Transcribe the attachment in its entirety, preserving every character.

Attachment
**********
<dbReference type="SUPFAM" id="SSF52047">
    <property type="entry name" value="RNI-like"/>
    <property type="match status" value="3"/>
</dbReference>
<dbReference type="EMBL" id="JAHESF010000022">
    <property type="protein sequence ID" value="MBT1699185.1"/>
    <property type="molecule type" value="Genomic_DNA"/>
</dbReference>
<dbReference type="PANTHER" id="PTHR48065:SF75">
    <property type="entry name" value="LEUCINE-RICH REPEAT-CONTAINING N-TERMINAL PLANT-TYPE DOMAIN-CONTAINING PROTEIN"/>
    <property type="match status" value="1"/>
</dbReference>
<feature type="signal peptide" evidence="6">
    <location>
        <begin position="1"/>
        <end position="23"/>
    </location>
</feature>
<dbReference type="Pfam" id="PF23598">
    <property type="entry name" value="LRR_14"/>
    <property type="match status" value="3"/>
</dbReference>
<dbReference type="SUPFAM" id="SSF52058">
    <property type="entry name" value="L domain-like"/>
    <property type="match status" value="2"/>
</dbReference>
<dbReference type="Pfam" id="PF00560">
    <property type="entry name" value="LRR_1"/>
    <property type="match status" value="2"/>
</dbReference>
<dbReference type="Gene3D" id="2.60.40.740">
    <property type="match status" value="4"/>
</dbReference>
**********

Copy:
<dbReference type="SUPFAM" id="SSF52047">
    <property type="entry name" value="RNI-like"/>
    <property type="match status" value="3"/>
</dbReference>
<dbReference type="EMBL" id="JAHESF010000022">
    <property type="protein sequence ID" value="MBT1699185.1"/>
    <property type="molecule type" value="Genomic_DNA"/>
</dbReference>
<dbReference type="PANTHER" id="PTHR48065:SF75">
    <property type="entry name" value="LEUCINE-RICH REPEAT-CONTAINING N-TERMINAL PLANT-TYPE DOMAIN-CONTAINING PROTEIN"/>
    <property type="match status" value="1"/>
</dbReference>
<feature type="signal peptide" evidence="6">
    <location>
        <begin position="1"/>
        <end position="23"/>
    </location>
</feature>
<dbReference type="Pfam" id="PF23598">
    <property type="entry name" value="LRR_14"/>
    <property type="match status" value="3"/>
</dbReference>
<dbReference type="SUPFAM" id="SSF52058">
    <property type="entry name" value="L domain-like"/>
    <property type="match status" value="2"/>
</dbReference>
<dbReference type="Pfam" id="PF00560">
    <property type="entry name" value="LRR_1"/>
    <property type="match status" value="2"/>
</dbReference>
<dbReference type="Gene3D" id="2.60.40.740">
    <property type="match status" value="4"/>
</dbReference>